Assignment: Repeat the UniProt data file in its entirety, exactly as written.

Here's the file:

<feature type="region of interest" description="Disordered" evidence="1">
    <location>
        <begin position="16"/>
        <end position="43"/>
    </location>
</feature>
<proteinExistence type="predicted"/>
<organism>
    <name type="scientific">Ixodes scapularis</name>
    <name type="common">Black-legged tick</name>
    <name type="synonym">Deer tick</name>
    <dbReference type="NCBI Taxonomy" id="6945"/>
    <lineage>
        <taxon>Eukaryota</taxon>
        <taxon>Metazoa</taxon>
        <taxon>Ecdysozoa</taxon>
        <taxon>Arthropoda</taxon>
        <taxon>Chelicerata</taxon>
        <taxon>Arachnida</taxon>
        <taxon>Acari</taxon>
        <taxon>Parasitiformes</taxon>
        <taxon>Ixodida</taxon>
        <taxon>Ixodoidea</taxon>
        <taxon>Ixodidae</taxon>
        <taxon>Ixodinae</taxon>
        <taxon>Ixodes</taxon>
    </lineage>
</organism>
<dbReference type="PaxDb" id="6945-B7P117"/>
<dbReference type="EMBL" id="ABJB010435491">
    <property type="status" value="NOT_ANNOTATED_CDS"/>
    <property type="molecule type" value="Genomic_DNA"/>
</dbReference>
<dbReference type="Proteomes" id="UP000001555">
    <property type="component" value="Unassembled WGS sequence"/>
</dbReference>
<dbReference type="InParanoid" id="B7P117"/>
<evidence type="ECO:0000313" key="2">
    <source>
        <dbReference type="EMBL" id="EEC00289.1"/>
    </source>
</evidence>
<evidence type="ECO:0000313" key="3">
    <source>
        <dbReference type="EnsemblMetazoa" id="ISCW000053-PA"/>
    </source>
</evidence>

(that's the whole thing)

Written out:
<feature type="region of interest" description="Disordered" evidence="1">
    <location>
        <begin position="16"/>
        <end position="43"/>
    </location>
</feature>
<proteinExistence type="predicted"/>
<organism>
    <name type="scientific">Ixodes scapularis</name>
    <name type="common">Black-legged tick</name>
    <name type="synonym">Deer tick</name>
    <dbReference type="NCBI Taxonomy" id="6945"/>
    <lineage>
        <taxon>Eukaryota</taxon>
        <taxon>Metazoa</taxon>
        <taxon>Ecdysozoa</taxon>
        <taxon>Arthropoda</taxon>
        <taxon>Chelicerata</taxon>
        <taxon>Arachnida</taxon>
        <taxon>Acari</taxon>
        <taxon>Parasitiformes</taxon>
        <taxon>Ixodida</taxon>
        <taxon>Ixodoidea</taxon>
        <taxon>Ixodidae</taxon>
        <taxon>Ixodinae</taxon>
        <taxon>Ixodes</taxon>
    </lineage>
</organism>
<dbReference type="PaxDb" id="6945-B7P117"/>
<dbReference type="EMBL" id="ABJB010435491">
    <property type="status" value="NOT_ANNOTATED_CDS"/>
    <property type="molecule type" value="Genomic_DNA"/>
</dbReference>
<dbReference type="Proteomes" id="UP000001555">
    <property type="component" value="Unassembled WGS sequence"/>
</dbReference>
<dbReference type="InParanoid" id="B7P117"/>
<evidence type="ECO:0000313" key="2">
    <source>
        <dbReference type="EMBL" id="EEC00289.1"/>
    </source>
</evidence>
<evidence type="ECO:0000313" key="3">
    <source>
        <dbReference type="EnsemblMetazoa" id="ISCW000053-PA"/>
    </source>
</evidence>